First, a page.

Autism: Understanding and Supporting Individuals on the Spectrum
Bridging the perspectives between neurotypical and neurodiversity
Autism is considered to be a life long developmental condition that can affect how an individual thinks, communicates with and relates to other people, and interacts the world around them. Autism Spectrum Disorder (ASD), or the perhaps more neutral term, Autistic Spectrum Condition (ASC), is a term used to describe a wide range of symptoms and severity levels that may be considered to be on a spectrum.
Autism has undergone many changes over the past 50 years in its definition and description as we find out more about it. In the future, it is highly likely that we will see further changes in how autism is described and understood as our collective understanding and research develops.
There is a wide variety of views in the terminology of autism. Some people with autism (inside perspective), or the autistic person's family members (outside perspective), might prefer autism to be viewed as a disability, whilst other people might prefer autism to be viewed as a condition, or a type of diversity between human beings, hence someone with autism might identity with being considered and identified as neurodiverse. .
Autism is much more common than previously thought, about one in one hundred people in the UK are thought to be on the autistic spectrum. Whilst the exact causes of autism are still unknown, recent scientific research shows that subtly atypical brain function may be involved in the differences in thinking and behaviour. There is also much research to show evidence that genetic factors contribute to autism and that multiple genes are involved alongside different combinations of genes from different families or individuals.
Individuals with autism can often struggle with social interactions and may find it difficult to understand nonverbal cues, facial expressions, and emotions. Some autistic people may take things literally, finding metaphors or sarcasm difficult to understand.
People with autism may also have difficulty with language, both expressing themselves and in understanding others thoughts, intentions, emotions and behaviours. Classic autism can sometimes be accompanied by other conditions such as dyslexia and epilepsy. Comorbidity can also be common in terms of the experience of depression and anxiety.
What is clear is that people with autism can present differently for individuals and that there is a variety of strengths and challenges which a person on the autistic spectrum may experience.
Whilst what we know about autism currently indicates it is a life long condition, psychotherapy and counselling can help individuals with autism better understand and manage the things that they find challenging. Person-centred counselling is a type of talking therapy that can be particularly effective for individuals with autism.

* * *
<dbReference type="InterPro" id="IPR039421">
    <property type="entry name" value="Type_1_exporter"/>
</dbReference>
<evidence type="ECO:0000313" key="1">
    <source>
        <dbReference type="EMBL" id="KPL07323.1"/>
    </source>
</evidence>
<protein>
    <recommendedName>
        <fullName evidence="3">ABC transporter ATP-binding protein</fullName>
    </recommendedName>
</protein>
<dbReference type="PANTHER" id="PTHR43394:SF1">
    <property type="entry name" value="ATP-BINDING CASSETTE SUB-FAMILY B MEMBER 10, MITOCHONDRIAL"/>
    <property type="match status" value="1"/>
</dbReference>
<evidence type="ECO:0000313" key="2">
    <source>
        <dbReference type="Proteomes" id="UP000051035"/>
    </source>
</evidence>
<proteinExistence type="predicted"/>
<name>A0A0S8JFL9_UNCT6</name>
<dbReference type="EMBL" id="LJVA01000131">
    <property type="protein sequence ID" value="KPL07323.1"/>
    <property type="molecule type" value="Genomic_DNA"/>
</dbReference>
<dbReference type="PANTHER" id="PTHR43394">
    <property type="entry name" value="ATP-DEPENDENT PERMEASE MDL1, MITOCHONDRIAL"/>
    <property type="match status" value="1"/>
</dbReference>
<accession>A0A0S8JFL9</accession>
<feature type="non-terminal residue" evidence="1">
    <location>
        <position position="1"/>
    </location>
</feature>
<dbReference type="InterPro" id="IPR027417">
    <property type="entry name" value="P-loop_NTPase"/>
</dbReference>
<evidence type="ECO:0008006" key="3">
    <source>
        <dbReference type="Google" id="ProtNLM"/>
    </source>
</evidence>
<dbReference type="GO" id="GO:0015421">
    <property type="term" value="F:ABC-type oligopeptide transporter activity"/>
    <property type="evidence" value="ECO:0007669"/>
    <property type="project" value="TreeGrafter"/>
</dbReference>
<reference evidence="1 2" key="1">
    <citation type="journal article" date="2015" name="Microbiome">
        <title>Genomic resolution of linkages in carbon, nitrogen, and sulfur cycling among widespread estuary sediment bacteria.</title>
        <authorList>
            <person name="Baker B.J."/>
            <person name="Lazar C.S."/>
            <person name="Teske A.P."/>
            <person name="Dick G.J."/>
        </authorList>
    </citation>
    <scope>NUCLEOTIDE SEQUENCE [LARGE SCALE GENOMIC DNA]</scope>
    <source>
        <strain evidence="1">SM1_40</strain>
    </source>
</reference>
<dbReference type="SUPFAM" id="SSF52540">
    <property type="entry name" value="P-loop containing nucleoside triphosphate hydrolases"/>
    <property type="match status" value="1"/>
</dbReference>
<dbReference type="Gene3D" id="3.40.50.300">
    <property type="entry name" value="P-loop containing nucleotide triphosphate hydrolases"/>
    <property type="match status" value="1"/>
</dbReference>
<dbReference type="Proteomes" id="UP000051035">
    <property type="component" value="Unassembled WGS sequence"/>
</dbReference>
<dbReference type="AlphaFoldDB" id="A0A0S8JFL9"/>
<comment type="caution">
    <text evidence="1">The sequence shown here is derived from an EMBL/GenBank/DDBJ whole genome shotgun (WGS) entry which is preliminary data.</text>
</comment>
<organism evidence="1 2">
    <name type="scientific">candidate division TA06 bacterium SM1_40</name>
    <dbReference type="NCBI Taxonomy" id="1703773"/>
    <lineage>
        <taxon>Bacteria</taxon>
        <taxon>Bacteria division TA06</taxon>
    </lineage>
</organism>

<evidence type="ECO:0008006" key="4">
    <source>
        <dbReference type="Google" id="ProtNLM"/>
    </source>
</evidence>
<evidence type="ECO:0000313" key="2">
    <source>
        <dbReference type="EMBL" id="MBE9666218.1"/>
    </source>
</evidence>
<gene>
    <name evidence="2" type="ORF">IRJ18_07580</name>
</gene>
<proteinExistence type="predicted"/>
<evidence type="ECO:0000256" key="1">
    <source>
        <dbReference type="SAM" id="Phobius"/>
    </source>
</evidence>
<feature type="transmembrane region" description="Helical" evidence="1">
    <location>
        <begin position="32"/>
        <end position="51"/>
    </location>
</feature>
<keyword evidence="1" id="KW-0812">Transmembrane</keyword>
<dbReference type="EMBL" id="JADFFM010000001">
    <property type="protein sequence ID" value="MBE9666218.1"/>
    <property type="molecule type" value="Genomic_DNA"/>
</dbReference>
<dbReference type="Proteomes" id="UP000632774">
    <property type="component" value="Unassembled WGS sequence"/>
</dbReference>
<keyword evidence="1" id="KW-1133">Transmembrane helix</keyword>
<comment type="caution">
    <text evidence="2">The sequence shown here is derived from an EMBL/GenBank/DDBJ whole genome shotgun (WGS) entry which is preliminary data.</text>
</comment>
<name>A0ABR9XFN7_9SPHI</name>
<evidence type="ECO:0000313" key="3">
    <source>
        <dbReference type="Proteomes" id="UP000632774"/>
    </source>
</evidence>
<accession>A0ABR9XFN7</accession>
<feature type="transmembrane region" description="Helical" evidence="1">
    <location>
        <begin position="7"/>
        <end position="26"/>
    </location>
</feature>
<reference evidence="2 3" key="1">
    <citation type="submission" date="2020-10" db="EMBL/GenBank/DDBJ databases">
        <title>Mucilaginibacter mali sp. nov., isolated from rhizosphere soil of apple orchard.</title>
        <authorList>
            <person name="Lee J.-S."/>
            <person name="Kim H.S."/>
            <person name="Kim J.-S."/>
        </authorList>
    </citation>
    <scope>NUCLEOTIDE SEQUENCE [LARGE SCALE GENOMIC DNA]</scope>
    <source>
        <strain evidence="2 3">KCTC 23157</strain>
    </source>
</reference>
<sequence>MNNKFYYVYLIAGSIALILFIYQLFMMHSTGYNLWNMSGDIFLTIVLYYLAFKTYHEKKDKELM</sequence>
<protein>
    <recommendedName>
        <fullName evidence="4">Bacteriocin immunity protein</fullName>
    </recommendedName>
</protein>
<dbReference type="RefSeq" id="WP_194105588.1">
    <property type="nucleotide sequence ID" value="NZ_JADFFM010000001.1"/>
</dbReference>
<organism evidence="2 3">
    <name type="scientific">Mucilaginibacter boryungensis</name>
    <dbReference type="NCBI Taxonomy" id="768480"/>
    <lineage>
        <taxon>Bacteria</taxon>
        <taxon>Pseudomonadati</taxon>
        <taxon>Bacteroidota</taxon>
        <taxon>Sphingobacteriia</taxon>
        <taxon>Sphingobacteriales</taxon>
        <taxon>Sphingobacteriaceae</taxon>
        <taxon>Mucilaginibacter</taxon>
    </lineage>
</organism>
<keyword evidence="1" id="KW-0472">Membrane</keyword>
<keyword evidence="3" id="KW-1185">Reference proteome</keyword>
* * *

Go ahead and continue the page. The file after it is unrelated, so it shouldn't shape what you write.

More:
Person-centred counselling is a type of talking therapy that focuses on the individual's needs and desires. This approach emphasizes the importance of the therapist's unconditional positive regard, empathy, and understanding of the client. The therapist works to create a non-judgmental and supportive environment where the client can express themselves freely and work towards their own goals.
For individuals with autism, person-centred counselling can be a helpful approach because it focuses on their unique experiences and individual strengths. This approach also allows for the therapist to adapt to the individual's communication style, which can be particularly important for individuals with autism who may have difficulty expressing themselves verbally.
Person-centred counselling can help individuals with autism in a number of ways. For example, it can help them to better understand and manage their emotions, improve their social skills, and develop coping strategies for dealing with anxiety or sensory issues. Additionally, person-centred counselling can provide a safe and supportive space for individuals with autism to explore their interests and develop their sense of identity.
In conclusion, autism is a neurodevelopmental disorder that can make social interactions and communication difficult. While there is no cure for autism, psychotherapy can be an effective way to help individuals with autism manage their symptoms. Person-centred counselling is a type of psychotherapy that can be particularly helpful for individuals with autism because it focuses on their unique experiences and strengths. By creating a safe and supportive environment, person-centred counselling can help individuals with autism to better understand themselves and their place in the world.
If you have been diagnosed with Autism or you think you might be autistic and you are looking for talking therapy with a therapist trained and experienced to work with people that are neurodiverse, you are most welcome to contact me and from there we can look at arranging your initial session.